Economic Reporter focused on the impact of health economics on the health, costs and privacy of patients.
15th September at 11:21 pm Opioid addiction epidemic due to the sale of the profitable but highly addictive painkiller OxyContin, which went bankrupt on Sunday. [Chapter 11] Submission of Chapter 11 is expected to lead to the final demise of a company that has sold a fraction of opioid prescriptions in the United States States are most likely to be identified with the epidemic as they play a pioneering role in the sale of narcotic painkillers. The company used aggressive, allegedly misleading sales tactics to force doctors to prescribe millions of doses of its addictive pills. New controversy over how to divide potential revenue from communities suffering from the burden of overuse and overdose of fatalities.
The bankruptcy will also increase the use of legal disputes over how much of the personal assets owned by the billionaire family Sackler Purdue will be available to compensate the plaintiff. Several states that have rejected the proposed settlement have accused the family of having spent billions of dollars out of the company's coffers in the last decade to protect the money from expected court rulings.
"The controversial article is about how much The Sacklers need to step in for the business to work," said Adam J. Levitin, a professor specializing in bankruptcy at Georgetown Law.
Under the agreement announced last week, more than 2,000 small government plaintiffs and 24 states have agreed to liquidate the company and contribute $ 10 to $ 12 billion to Sackler. However, the settlement is controversial and a number of states have resisted these conditions.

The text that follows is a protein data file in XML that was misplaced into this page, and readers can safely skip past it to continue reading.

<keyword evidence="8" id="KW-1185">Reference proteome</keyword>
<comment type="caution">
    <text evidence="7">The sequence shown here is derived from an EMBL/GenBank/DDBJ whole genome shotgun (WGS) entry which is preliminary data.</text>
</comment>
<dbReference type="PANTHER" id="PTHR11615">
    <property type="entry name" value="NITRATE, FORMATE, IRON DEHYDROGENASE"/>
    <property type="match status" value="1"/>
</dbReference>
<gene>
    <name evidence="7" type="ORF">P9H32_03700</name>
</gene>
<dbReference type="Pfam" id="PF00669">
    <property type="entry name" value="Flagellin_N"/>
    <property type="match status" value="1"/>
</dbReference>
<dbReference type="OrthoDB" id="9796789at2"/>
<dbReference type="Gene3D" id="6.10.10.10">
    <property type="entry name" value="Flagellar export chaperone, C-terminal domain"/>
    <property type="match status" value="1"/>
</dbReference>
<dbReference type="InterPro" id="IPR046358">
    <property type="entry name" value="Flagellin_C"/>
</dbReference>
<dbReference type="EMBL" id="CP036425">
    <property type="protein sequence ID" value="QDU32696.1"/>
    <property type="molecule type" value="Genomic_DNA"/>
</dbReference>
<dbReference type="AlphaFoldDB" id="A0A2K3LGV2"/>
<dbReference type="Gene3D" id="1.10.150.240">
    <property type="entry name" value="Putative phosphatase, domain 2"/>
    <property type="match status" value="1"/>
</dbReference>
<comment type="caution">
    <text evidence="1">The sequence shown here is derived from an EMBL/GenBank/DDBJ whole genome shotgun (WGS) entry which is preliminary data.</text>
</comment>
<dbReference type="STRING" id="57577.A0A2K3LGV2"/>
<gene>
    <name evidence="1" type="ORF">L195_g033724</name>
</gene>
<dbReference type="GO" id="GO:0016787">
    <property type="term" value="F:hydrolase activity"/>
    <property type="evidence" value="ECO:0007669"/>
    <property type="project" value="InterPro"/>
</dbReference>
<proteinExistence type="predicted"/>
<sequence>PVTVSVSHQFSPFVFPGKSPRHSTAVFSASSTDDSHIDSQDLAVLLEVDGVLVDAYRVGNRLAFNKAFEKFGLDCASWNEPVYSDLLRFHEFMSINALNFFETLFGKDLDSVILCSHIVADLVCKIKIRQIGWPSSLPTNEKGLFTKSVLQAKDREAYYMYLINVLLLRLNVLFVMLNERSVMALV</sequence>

Billing, in which no misconduct is allowed, would restructure Purdue during bankruptcy into a trust that would continue to produce OxyContin. and an overdose of "life-saving appliances" that are distributed free of charge to communities across the country.
"We hope and expect that an increasing number of states will view this as a much better outcome for them than for We must go into the mire of litigation that would basically devour all of the company's resources. said Steve Miller, chairman of Purdue, in a teleconference with reporters on Sunday evening.
A person familiar with the matter who spoke on the subject According to Purdue, $ 250 million was spent on litigation costs this year  The proposed $ 3 billion minimum Sackler family contribution could be deri Due to the sale of a related, family-owned international drug company called Mundipharma, it was considered insufficient by attorney general who rejected the plan.
New York, Massachusetts, Connecticut, and other states argue that the Sackler family has made far more money in a number of trusts and investment firms, including in offshore tax havens such as the Channel Islands, which should be made available to plaintiffs The Sackler family is estimated at $ 13 billion
The family is expected to argue that billions of dollars deducted from Purdue Pharma were legitimate dividends. Levitin said there will be restrictions on what can be "reclaimed" from the family's far-off financial empire, among other things, because the government's statutes of limitations prevent plaintiffs from considering transactions that date back more than a few years.